Cabling Multiple Port Servers to Switches

Unanswered Question
Dec 28th, 2007

Quick question from a networking newbie about best practices - if I have a number of 1U rack mounted servers, say 24 or 48, each with multiple Ethernet ports, e.g 4 - RJ45 ports for each of primary data, redundant data, console / management, KVM in this example, would it be best to cable each same port type of all the servers to a different edge switch or leaf, eg all primary data go to switch 1, all redundant data go to switch 2, etc or is it acceptable to take same port types from the servers and 'spread' them to different switches?

For example servers # 1 through 6 primary data are connected to switch 1, servers # 7 through 12 to switch 2, etc. This would ultimately mean that a particular switch could contain more than one Ethernet cable from a particular server, for example might be cabled up with primary data, redundant data, KVM in different RJ45 ports, of course.

Thinking through this, I guess it makes tracing cables in case of faults developing much more complicated, but there might be advantages in cabling lay-out depending on how switches and servers are laid out in the cabinet. All switch ports are addressable, I guess, so there's no reason from a data flow viewpoint? There might be slightly better failsafe properties - if switch 3 was used for all console / management went down then all console / management would fail?

A colleague of mine said that there might be advantages in balancing and network traffic performance. I have not heard of this aspect, and couldn't find any info so far referring to it.

I'd appreciate any comments, or links to info on this.

Thank you very much, and have a great New Year

BobE

I have this problem too.
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PAUL TRIVINO Fri, 12/28/2007 - 19:55

Bob, a couple thoughts.

First, the KVM/management ports (ILO in HP server terms) - we've used a separate network for these "out of band" ports, on separate (cheaper) switches, usually 2950s. Saves expensive core ports. Yeah, if the 2950 dies you have no ILO/management but it won't die at the same time as the main ports/switch (if it does, go check your UPS!!!)

For primary/backup traffic ports, put one on one core switch and the other on the other, for redundancy. Maybe also say PROD PRI/BKP go to SW1/SW2, but TEST PRI/BKP go to SW2/SW1. If you mix this with HSRP for "PROD" server Vlans active on SW1, and "TEST" server Vlans active on SW2, you can balance load AND have failover.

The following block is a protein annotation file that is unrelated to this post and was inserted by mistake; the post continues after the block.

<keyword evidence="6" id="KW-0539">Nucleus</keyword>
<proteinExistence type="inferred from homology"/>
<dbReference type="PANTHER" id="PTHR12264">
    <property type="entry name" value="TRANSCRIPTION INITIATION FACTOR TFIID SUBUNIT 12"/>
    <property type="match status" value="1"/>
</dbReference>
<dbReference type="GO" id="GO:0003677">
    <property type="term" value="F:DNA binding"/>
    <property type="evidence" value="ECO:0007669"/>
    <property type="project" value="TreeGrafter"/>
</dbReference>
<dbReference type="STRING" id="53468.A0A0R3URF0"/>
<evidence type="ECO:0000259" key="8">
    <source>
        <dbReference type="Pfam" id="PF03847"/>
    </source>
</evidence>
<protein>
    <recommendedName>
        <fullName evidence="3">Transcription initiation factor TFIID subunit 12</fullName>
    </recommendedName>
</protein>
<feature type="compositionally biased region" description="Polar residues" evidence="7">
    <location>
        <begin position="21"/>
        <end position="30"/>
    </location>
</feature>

HTH

Paul

PAUL TRIVINO Fri, 12/28/2007 - 19:56

Forgot to add this: when there's issues, you're going to use arp/mac-address tables, CDP neighbors etc. to do tracing, tracing cables is the last resort. (For me anyway, but I'm lazy.)

Paul

xcz504d1114 Sun, 12/30/2007 - 08:53

As the previous poster mentioned, the dual NIC on the server should be split between two core switches. IE Server #1 connects to Swtich #1 and Switch #2.

To make tracing out cabling a little easier for troubleshooting and future installs you should create a standard practice.

The way mine is setup is server #1 connects both ports to patch panel A-1 ports 1 and 2 (I always group them). Patch panel A-1 connects to patch panel A-2 (B-1 connects to B-2 etc, patch panel A represents rack A and so forth).

Patch panel A-2 port 1 goes to lets say a 6500 labeled switch #1 port 3/1, and the redundant connection goes to switch #2 port 3/1. So it's an exact mirror, and of course i put descriptions on the 6500's.

If you have the appropriate supervisor modules in a 6500 you can have them load balance between the two switches for you.

Also be careful with setting up the NIC teaming on the servers, you can create a broadcast storm and bring down your core switches pretty fast.

Hope that helps.

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